The disadvantages of rosin come down to scalability. The current rosin press technology does not produce anywhere near the same outputs as solvent extractions. And, for the potency-chasers, rosin will never reach the highs of high-quality, solvent-based distillate or isolate methods. According to a High Times assessment, rosin extractions tend to hit just above hash. By their estimate, the average potency of rosin is around 75 percent. 

Solvent-Based Extraction

Solvent extraction technologies have been around the longest and have gone through the most controversies. In the early days, black market butane honey oil (BHO) labs were making national headlines for exploding in residential neighborhoods. But just as cannabis has gone through a legal evolution, solvent-based extractions have gone through a technological one. Solvent extraction tech today is cleaner, safer, and more profitable than ever before.

Most extracts on the market today come from solvent-based extraction techniques, using petrochemicals like butane and ethanol or CO2 pumped through a closed-loop system. No matter the solvent, the basic premise is always the same: flush solvents through a high-pressure chamber to wash cannabinoids and terpenes from the flower. Later, the solvent is evaporated off. Tinkering with the temperature and other parameters will pump out either high cannabinoid full-spectrum extract (HCFSE) or high terpene full-spectrum extract (HTFSE).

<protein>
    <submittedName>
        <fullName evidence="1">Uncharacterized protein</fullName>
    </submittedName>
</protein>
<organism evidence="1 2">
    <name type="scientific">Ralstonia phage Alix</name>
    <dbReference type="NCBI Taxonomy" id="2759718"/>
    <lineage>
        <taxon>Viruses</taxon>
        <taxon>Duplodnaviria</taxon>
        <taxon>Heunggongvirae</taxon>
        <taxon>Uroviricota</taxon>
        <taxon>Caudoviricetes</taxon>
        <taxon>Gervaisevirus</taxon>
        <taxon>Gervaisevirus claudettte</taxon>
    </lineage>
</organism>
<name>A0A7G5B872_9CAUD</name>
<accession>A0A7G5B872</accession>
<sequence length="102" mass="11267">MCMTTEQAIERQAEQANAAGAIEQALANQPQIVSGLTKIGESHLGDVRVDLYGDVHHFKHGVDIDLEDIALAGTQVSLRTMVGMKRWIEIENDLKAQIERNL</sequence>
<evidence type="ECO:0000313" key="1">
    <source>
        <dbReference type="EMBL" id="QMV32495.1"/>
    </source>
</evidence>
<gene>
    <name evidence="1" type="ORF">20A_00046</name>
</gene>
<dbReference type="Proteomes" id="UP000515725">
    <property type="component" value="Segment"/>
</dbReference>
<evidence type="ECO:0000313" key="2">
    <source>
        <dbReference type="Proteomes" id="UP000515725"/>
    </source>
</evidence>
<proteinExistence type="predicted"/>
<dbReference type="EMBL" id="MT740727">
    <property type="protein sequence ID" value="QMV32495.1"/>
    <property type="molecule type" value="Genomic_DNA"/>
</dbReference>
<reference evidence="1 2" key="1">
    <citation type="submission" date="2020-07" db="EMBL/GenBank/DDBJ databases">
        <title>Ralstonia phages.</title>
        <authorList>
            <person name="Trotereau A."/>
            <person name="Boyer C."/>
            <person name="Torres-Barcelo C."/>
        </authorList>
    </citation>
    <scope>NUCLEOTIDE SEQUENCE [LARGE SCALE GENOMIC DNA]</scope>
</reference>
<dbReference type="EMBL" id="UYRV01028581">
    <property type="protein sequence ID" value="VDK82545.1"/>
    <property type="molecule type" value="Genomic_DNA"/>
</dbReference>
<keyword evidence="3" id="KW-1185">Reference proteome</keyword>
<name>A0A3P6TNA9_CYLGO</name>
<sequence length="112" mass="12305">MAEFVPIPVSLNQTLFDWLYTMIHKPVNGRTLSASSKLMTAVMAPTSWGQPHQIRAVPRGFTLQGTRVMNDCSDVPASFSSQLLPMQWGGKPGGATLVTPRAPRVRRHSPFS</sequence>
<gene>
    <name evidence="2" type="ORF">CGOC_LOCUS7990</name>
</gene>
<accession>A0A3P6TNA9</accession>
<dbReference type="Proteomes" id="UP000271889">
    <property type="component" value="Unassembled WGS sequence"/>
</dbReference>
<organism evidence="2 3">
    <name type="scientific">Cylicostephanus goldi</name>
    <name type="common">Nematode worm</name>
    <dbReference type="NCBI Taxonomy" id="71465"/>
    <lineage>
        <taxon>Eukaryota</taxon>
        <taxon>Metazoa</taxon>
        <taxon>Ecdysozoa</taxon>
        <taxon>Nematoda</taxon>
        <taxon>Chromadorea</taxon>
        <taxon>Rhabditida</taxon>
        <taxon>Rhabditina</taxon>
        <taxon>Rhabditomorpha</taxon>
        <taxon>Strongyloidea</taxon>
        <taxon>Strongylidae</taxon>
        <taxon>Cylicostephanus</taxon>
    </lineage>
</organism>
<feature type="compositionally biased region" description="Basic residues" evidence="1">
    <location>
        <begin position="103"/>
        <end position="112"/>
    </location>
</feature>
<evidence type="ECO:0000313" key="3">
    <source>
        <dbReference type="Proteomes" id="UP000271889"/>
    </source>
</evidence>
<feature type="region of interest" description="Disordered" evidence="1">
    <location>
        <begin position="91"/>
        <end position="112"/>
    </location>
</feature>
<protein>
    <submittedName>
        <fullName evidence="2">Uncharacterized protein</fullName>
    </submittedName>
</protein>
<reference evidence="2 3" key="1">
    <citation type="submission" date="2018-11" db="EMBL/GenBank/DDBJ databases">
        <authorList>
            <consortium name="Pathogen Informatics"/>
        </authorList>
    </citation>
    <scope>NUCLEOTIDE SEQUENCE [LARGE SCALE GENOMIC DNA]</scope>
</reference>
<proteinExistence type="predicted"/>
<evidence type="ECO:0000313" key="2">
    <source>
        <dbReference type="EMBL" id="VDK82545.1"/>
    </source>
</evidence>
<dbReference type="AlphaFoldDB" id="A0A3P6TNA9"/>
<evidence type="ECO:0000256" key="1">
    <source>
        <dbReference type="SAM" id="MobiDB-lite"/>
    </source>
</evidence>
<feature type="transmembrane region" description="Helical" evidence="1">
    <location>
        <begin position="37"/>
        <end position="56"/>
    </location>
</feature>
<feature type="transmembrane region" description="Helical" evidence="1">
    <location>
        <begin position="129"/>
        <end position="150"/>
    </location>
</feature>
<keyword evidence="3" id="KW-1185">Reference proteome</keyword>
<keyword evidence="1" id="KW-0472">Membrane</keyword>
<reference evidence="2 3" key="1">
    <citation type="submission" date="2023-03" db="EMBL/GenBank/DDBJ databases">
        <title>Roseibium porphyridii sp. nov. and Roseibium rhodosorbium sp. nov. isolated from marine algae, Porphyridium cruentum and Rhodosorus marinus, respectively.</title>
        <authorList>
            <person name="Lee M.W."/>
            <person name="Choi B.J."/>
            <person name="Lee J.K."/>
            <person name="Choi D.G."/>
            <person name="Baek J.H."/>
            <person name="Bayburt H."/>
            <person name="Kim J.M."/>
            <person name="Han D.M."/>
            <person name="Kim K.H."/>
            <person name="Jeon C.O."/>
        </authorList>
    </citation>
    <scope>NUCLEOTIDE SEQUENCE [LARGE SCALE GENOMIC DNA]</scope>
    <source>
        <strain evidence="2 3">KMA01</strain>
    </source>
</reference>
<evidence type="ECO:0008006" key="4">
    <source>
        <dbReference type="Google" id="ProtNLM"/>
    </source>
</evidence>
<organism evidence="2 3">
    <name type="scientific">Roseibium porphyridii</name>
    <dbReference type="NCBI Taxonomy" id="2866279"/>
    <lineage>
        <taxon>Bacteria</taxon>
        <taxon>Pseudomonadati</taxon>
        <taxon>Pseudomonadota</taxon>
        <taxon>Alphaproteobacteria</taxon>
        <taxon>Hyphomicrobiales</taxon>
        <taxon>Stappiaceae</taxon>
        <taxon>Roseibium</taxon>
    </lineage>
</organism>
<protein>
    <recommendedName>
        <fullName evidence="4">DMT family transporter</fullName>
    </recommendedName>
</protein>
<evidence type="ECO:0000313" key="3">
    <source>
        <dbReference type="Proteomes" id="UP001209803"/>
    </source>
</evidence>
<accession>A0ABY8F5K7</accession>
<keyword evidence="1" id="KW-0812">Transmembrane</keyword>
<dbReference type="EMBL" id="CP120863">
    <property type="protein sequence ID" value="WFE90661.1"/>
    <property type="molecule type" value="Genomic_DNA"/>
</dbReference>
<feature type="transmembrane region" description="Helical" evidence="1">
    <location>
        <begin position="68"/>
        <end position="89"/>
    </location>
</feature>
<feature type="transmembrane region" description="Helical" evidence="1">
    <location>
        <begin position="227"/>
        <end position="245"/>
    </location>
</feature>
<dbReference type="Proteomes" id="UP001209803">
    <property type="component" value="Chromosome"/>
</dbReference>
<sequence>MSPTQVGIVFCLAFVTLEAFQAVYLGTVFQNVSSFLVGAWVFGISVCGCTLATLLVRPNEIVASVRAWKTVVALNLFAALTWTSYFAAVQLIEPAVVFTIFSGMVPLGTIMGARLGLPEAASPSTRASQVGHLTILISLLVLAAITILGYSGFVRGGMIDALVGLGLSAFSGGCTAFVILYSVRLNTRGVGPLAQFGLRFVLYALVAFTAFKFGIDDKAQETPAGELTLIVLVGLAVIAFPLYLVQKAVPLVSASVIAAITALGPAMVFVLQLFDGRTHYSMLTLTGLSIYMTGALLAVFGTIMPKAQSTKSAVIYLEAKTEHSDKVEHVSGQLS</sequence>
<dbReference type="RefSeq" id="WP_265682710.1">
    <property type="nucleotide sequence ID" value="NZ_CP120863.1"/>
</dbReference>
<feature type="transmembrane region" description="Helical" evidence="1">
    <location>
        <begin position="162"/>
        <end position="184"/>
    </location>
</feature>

Unlike rosin, it is much more challenging to preserve a full-spectrum replica of the source plant with solvent-based extractions. High temperatures destroy sensitive compounds like terpenes and minor cannabinoids (ex: CBN, THCV, CBC).

The advantages and disadvantages of solvent extractions are in direct opposition to those of the rosin process. Where rosin stands out, solvents fail and vice versa. Petrochemicals, if mishandled, are incredibly volatile and dangerous. Producers must follow strict regulatory protocols, build highly specialized extraction facilities, and jump through several permitting hurdles before opening. The initial investment is substantially more for a commercial solvent extractor than for a rosin press.

But, the investment pays off in terms of output. While there are still waste considerations from a solvent extractor, the capacity and scalability are notable. Key technologies are coming online, which may improve the color and spectrum of standard solvent extractions. Color remediation and post-processing terpene reintroduction are two such examples.

Short Path Distillation and Isolate Extraction Tech